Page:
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Authentication Workflow

Authentication Workflow

This section describes the out-of-the-box authentication workflow. The diagram below illustrates the workflow and each subsection describes one of the workflow steps in greater detail.

authentication-flow2

1)The client sends a POST request to the OAuth2 endpoint with the following:

Field Usage
grant_type The OAuth2 grant type. Cortex OAuth2 currently only supports the 'password' grant type.
username The end-user's username. This field is optional and is only required if the role requested is REGISTERED
password The end-user's password. This field is optional and is only required if the role requested is REGISTERED
scope The requested scope.
role The requested role.

A request will be as follows:

POST http://www.myapi.net/oauth2/tokens
Content-Type: application/x-www-form-urlencoded

grant_type=password&username=oliver.harris@elasticpath.com&password=mypassword&scope=mobee&role=REGISTERED

Cortex's OAuth2 implementation only accepts requests of content-type application/x-www-urlencoded-form, as specified by the Oauth2 specifications.

2) OAuth2 Endpoint Sends POST Request to Authentication Endpoint

The OAuth2 Endpoint creates a POST request with the customer's authentication details (username, password, scopes and roles) in a JSON body. A trust header is attached to the request to ensure the call is from a legitimate OAuth2 Endpoint. The request is then sent to the Authentication Endpoint.

POST https://www.myapi.net/authentication/user
Content-Type: application/json
x-ep-trust-header: <secret trust header>
{"username":"oliver.harris@elasticpath.com","password":"password","scope":"mobee","role":"REGISTERED"}

The Authentication Endpoint receives the user credentials from the POST request and authenticates the user. Once authenticated, the user's user identifier, scopes, and roles are returned in the following response to the OAuth2 Endpoint.

HTTP/1.1 200 SUCCESS
Date: Fri, 09 May 2013 16:01:30 GMT
Content-Length: 81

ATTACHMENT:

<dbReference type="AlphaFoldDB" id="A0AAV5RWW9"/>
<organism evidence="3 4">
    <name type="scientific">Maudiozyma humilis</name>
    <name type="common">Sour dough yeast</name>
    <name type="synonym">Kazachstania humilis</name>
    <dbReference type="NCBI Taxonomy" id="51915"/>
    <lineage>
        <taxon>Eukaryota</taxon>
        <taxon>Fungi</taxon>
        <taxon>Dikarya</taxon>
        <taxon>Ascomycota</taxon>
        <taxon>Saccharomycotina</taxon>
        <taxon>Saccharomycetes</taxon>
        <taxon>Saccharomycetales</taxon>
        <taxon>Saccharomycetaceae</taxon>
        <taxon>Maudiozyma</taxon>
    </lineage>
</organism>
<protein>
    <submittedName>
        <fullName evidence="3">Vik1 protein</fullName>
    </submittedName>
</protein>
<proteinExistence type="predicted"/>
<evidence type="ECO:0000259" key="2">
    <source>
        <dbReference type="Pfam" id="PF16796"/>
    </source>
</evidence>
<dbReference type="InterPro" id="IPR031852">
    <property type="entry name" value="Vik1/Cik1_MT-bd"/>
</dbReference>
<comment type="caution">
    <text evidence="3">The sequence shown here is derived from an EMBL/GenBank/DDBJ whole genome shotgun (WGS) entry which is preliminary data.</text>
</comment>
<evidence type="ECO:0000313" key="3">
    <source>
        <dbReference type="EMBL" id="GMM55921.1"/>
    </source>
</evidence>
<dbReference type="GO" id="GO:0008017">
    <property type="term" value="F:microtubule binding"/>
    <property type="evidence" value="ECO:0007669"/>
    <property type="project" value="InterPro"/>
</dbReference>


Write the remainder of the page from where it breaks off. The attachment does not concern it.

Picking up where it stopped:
Content-Type: application/json
Cache-Control: no-store
{
   "x-ep-user-id": "67E280AC-7E86-32A3-59B2-610FF2CA38DD",
   "x-ep-user-roles": "REGISTERED",
   "x-ep-user-scopes": "MOBEE"
}

4) OAuth2 Endpoint Generates an Access Token

The Authentication Endpoint generates an OAuth2 access token and maps the customer's user ID, scope, and role to the token in the database. The access token is then returned to the client in the following JSON object.

{
   "access_token": "c7326d79-9273-4820-b45d-587f90d1dc9b",
   "token_type":"bearer",
   "expires_in": 359,
   "scope" : "MOBEE",
   "role": "REGISTERED"
}

5) Client Makes Request to Cortex Resource with Access Token

A Client puts the access token in an Authorization header and makes a request for a resource. The OAuth2 endpoint receives the request, extracts the access token from the request header, and retrieves the corresponding user values. The user's values are populated into the following authentication headers:

Header Description
x-ep-user-id The authenticated user's user identifier.
x-ep-user-roles The requested roles.
x-ep-user-scopes The requested scopes.

The headers are attached to a request that is sent to the resource. Below is an example of this flow:

accessTokenToAuthHeaderFlow

6) Request with Authentication Headers sent to Cortex

Cortex takes the authentication header values and creates a subject for authorization. If the user is authorized to retrieve a resource, the operation continues. Otherwise, a access to the resource is denied, and a 401 response is returned to the client.